20: -- -- -- -- -- -- -- -- -- -- -- -- -- -- -- --
30: -- -- -- -- -- -- -- -- -- -- -- -- -- -- -- --
40: -- -- -- -- -- -- -- -- -- -- -- -- -- -- -- --
50: -- -- -- -- -- -- -- -- -- -- -- -- -- -- -- --
60: -- -- -- -- -- -- -- -- -- -- -- -- -- -- -- --
70: -- -- -- -- -- -- 76 --

If you are getting a different value than 76, that’s the address of the i2c bus (not chip id), then your chip is slightly different model and you need to edit ~/scripts/bme280.py to change 76 (top lines - one instance only) to whatever value you got. Save and run ~/scripts/bme280.py again. If it worked apply the same change to both ~/scripts/bme280F.py and ~/scripts/bme280C.py for consistency.

We are talking about the G3MC-202P-DC5 relays, right? That’s great news and strange at the same time as 10 samples we got didn’t get triggered by Pi Zero.

It sounds like he’s saying his werent triggered either, at least not by the software, only when he manually triggered them via gpio. thats an important distinction.

No, it’s not :slight_smile: the difference is at electrical level and regardless of how the Pi sets its GPIO LOW or HIGH the voltage is still the same, so if you can get the Pi to control the relay, Im happy (and as I said before, very puzzled). Please confirm complete and accurate model/part number. A photo or two would help too.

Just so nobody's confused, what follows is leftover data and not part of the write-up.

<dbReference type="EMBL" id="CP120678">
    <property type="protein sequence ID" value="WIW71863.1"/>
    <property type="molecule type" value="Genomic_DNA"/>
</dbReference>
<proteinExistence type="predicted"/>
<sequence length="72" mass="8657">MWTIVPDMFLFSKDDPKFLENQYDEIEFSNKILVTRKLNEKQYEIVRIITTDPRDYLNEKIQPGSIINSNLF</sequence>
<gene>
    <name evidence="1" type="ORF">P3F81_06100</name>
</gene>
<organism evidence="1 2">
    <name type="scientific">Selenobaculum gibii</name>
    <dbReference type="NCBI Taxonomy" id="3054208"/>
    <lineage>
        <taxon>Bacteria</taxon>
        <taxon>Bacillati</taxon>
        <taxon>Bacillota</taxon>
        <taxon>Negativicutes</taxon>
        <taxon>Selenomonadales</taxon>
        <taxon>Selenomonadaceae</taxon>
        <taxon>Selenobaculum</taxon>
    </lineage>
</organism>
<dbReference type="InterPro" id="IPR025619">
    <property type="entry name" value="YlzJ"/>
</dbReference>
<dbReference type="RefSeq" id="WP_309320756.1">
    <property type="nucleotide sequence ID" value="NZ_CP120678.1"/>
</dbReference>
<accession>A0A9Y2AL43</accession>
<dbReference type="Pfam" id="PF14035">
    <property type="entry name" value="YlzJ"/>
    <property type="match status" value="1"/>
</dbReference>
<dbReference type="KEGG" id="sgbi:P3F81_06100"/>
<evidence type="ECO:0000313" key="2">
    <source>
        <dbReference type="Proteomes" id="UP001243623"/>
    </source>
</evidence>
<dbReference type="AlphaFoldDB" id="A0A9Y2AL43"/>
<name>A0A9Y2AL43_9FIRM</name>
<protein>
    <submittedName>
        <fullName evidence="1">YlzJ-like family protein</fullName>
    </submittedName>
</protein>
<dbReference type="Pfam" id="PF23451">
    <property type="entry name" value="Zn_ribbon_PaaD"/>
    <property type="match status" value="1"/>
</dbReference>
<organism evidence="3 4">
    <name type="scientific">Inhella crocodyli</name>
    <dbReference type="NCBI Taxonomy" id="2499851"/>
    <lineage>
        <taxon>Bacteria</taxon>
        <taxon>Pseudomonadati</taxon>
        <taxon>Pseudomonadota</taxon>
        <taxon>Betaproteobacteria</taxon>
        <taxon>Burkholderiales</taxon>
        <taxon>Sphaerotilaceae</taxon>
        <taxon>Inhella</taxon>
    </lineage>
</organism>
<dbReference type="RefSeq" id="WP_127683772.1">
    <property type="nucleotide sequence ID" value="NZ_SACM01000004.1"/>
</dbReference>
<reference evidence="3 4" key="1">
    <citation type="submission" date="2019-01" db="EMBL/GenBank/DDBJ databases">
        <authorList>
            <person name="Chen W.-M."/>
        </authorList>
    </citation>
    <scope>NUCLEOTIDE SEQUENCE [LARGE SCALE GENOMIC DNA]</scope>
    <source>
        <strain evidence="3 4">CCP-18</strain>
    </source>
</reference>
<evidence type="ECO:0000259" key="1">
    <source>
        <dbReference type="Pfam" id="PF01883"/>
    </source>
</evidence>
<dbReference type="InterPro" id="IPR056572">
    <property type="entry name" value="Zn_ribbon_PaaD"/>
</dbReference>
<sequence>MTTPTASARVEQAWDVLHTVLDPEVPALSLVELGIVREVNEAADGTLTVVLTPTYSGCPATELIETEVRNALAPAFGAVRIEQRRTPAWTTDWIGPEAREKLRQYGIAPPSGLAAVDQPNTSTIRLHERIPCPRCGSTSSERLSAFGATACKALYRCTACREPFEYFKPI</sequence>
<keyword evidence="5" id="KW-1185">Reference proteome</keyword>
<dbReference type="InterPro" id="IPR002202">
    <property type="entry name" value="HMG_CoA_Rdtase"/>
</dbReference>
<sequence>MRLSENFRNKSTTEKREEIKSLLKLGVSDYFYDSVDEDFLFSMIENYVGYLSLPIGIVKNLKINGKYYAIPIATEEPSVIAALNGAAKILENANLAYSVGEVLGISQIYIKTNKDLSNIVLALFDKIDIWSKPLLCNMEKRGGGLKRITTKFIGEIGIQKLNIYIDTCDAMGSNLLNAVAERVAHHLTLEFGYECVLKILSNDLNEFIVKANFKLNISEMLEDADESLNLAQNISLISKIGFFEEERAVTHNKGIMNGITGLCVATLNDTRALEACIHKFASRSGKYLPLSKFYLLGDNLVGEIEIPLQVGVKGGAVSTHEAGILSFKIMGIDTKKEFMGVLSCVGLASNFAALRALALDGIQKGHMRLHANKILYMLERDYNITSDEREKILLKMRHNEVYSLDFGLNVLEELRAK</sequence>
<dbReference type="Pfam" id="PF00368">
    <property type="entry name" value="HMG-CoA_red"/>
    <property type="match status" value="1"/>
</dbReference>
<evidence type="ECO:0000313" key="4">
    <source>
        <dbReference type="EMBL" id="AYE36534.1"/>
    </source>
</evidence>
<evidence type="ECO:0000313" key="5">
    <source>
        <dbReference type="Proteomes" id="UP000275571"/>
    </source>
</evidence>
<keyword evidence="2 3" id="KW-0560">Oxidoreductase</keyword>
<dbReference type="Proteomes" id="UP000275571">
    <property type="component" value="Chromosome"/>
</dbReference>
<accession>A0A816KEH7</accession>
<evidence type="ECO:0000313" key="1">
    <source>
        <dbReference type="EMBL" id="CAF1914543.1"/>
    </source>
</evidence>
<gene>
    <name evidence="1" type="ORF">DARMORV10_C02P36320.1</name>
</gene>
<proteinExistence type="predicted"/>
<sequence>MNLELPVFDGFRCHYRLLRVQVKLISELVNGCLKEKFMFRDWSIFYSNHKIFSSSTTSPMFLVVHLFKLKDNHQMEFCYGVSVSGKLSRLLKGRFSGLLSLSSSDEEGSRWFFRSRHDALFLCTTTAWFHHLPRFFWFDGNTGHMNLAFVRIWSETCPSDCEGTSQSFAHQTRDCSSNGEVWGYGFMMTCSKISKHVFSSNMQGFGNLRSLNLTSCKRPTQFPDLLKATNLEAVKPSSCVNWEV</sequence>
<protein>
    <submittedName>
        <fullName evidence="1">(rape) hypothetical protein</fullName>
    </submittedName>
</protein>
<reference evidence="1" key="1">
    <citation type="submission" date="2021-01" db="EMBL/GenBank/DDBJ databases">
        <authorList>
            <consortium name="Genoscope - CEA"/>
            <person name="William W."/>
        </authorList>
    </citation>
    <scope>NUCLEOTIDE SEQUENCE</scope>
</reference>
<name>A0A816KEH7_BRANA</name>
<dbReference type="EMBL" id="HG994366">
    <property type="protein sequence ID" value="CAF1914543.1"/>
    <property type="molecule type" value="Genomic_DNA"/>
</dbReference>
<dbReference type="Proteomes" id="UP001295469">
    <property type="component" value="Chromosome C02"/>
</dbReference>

Yes, to all. Those are the relays, I am saying they do work when the GPIO pins are flipped, and that the GPIO pins are not being flipped by the stock software.

Picture of the component:

Some info about my system:

  • It’s a US system
  • I don’t have a common wire (hence the need for an external 5V supply)
  • The heating and cooling have separate hot wires, which I combined (so if they are separate transformers supplying the 24V AC, they are in phase)

The BME sensor issue is not resolved. Below is the exact output from the relevant commands. Temperature value is correct.

pi@raspberrypi:~ $ i2cdetect -y 1
     0  1  2  3  4  5  6  7  8  9  a  b  c  d  e  f
00:          -- -- -- -- -- -- -- -- -- -- -- -- --
10: -- -- -- -- -- -- -- -- -- -- -- -- -- -- -- --
20: -- -- -- -- -- -- -- -- -- -- -- -- -- -- -- --
30: -- -- -- -- -- -- -- -- -- -- -- -- -- -- -- --
40: -- -- -- -- -- -- -- -- -- -- -- -- -- -- -- --
50: -- -- -- -- -- -- -- -- -- -- -- -- -- -- -- --
60: -- -- -- -- -- -- -- -- -- -- -- -- -- -- -- --
70: -- -- -- -- -- -- 76 --
pi@raspberrypi:~ $ ./scripts/bme280.py
Chip ID     : 88
Version     : 1
Temperature :  77 F
Pressure :  994.022775087 hPa
Humidity :  0.0 %

Glad to hear those relays work. Maybe ill finally finish mine and order that header block that you used for the display. Then I just need to work out power, since I’m also on a 2-wire heating system.